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From Florida to Alaska: Motorcyclists on the Move
By Ken Ringstad on July 6th, 2015 in Alaska
The beginning of July brings many things—grill-outs, fireworks, and family fun. But amid the Fourth of July festivities, thousands of motorcyclists will embark on a cross-country ride.
The two-week trip commences in St. Augustine, Florida as the bikers travel north through the contiguous U.S. before crossing into Canada. After a 5,000 mile journey north, the motorcyclists reach their final destination in our home state of Alaska.
Whether you’re making the ride across North America or covering a much shorter distance here at home, this trek serves as an important reminder to stay safe while riding your motorcycle. Here are a few common causes of motorcycle accidents and how to avoid them:
- A car turns in front of you at an intersection.
How to avoid it: Always pay attention to what’s happening around you. Cars may not see you coming, but you should make sure that you see them. In any situation, reduce your speed, cover your brakes, and prepare to take evasive action. Should this be necessary, identify your escape routes.
- You hit gravel in a blind corner.
How to avoid it: Don’t hit gravel in the first place by riding at a slow enough pace to give yourself enough reaction time should you suddenly see unexpected objects. A good rule of thumb is “slow in, fast out.”
- You enter a corner too fast.
How to avoid it: Be sure to ride only as fast as you can see. Visual cues like telephone poles and signs can help you judge where the road is going even when it is disappearing behind a crest.
- A car changes lanes into you.
How to avoid it: Be aware of where other drivers’ blind spots are and avoid those areas as much as possible. Generally, if you can see a driver’s eyes in their mirrors, they can probably see you.
- A car slams into you from behind.
How to avoid it: If a single car is stopped at a multi-lane stoplight with more cars approaching quickly behind you, they may not see you. One way to avoid a potential rear-end collision is to pull between a line of cars. In other scenarios, it may be necessary to stop to the side rather than the center of a lane and flash your brake light so the cars approaching behind you are aware of your presence.
Choose the right gear
Wearing the proper attire while riding your motorcycle can be the difference between going home moderately injured to not going home at all.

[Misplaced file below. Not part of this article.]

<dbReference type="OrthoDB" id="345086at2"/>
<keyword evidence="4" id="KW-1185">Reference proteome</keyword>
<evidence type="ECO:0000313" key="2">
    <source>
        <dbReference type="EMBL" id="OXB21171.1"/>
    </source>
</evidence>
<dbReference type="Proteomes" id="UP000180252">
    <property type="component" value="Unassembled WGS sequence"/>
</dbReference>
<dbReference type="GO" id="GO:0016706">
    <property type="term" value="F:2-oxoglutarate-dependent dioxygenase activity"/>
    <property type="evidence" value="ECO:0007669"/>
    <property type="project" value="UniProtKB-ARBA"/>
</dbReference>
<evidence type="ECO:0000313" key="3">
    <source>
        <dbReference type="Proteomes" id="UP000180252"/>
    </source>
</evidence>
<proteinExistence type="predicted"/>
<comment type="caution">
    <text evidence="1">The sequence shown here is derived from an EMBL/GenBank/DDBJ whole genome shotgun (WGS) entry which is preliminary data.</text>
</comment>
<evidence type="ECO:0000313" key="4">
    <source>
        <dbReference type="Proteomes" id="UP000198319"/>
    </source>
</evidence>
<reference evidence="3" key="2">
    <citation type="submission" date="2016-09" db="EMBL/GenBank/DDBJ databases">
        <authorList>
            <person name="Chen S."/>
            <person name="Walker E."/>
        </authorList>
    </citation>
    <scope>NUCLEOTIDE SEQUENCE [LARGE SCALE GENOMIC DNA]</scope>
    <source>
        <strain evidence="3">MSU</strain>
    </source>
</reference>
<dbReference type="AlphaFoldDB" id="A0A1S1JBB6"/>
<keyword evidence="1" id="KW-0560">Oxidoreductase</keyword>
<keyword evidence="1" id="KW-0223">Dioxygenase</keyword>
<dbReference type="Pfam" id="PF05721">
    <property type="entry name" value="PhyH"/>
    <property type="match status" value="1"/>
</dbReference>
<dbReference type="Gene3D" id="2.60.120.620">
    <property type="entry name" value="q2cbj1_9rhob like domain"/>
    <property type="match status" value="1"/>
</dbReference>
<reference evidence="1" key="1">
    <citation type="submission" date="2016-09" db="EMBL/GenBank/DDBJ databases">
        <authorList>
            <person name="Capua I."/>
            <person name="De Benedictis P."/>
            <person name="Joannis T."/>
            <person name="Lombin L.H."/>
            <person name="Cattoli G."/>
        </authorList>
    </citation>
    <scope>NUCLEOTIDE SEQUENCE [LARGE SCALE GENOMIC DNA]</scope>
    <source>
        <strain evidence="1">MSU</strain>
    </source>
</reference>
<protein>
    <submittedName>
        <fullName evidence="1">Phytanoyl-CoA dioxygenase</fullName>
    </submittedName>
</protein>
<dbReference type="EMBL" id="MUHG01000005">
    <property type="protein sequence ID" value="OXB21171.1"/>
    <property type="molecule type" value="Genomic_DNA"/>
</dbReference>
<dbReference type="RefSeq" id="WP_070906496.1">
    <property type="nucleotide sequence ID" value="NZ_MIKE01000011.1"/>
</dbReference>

In Alaska, helmets are required for riders 17 and under, but we highly encourage riders of any age to wear a helmet. As motorcycle accident injury attorneys, we’ve seen the devastating consequences a crash can have on motorcyclists and their families. Always choose and wear a certified helmet. These helmets will have a U.S. Department of Transportation (DOT) label on them. According to the Insurance Institute for Highway Safety, these helmets reduce the risk of death by 42 percent and the risk of head injuries by 69 percent.
It is also important to wear the appropriate shoes, gloves, and clothing when riding. This is because the fabric of these garments is thick and protective. You are much more exposed in a motorcycle than in a car, so wearing the correct clothing can provide protection from the elements.
Do Your Part to Keep Motorcyclists Safe
If you see this chain of bikers on the road—or any motorcyclist—leave extra space between your car and their motorcycle. Always use your turn signal and avoid sudden lane changes to give motorcyclists time to prepare to slow down or stop. Make sure you’re checking your mirrors every few seconds and being aware of those around you. Following these tips will not only help keep motorcyclists safe, but they can also keep you safe as well.
Steps to Take If You’ve Been Injured in a Motorcycle Accident
You may have worn the appropriate safety gear and followed all the best practices for motorcycle safety, but the unfortunate reality is that accidents happen. And when they do, it’s best to be aware of what steps you should take after the accident.
- Ensure that the police or proper authorities file a report of the accident.
- Your health is the first priority. Seek medical attention from a health care professional even if you think you’re not severely injured.
- Document both the injuries and the incident. Usually, this involves taking photos and saving the receipts of your medical expenses and out-of-pocket costs related to your injury.
- Provide your insurer with all the information they need. You do not want to forfeit coverage by failing to cooperate.
- Contact a Fairbanks, Alaska, motorcycle injury attorney for further assistance. We can ensure that everything is properly documented and reported.
We’ll Get You Back on Your Feet
Here at Ringstad Law Office, P.C., we sincerely hope that you are never injured in a motorcycle accident. But if you are, our experienced personal injury lawyers will be here for you every step of the way. We can answer all of your questions about the personal injury process and make sure you receive the compensation you deserve.
To all the motorcyclists making the cross-country ride—safe travels! If you have any questions about motorcycle laws in Alaska or run into any issues on the road, don’t hesitate to give Ringstad Law Office, P.C. a call today.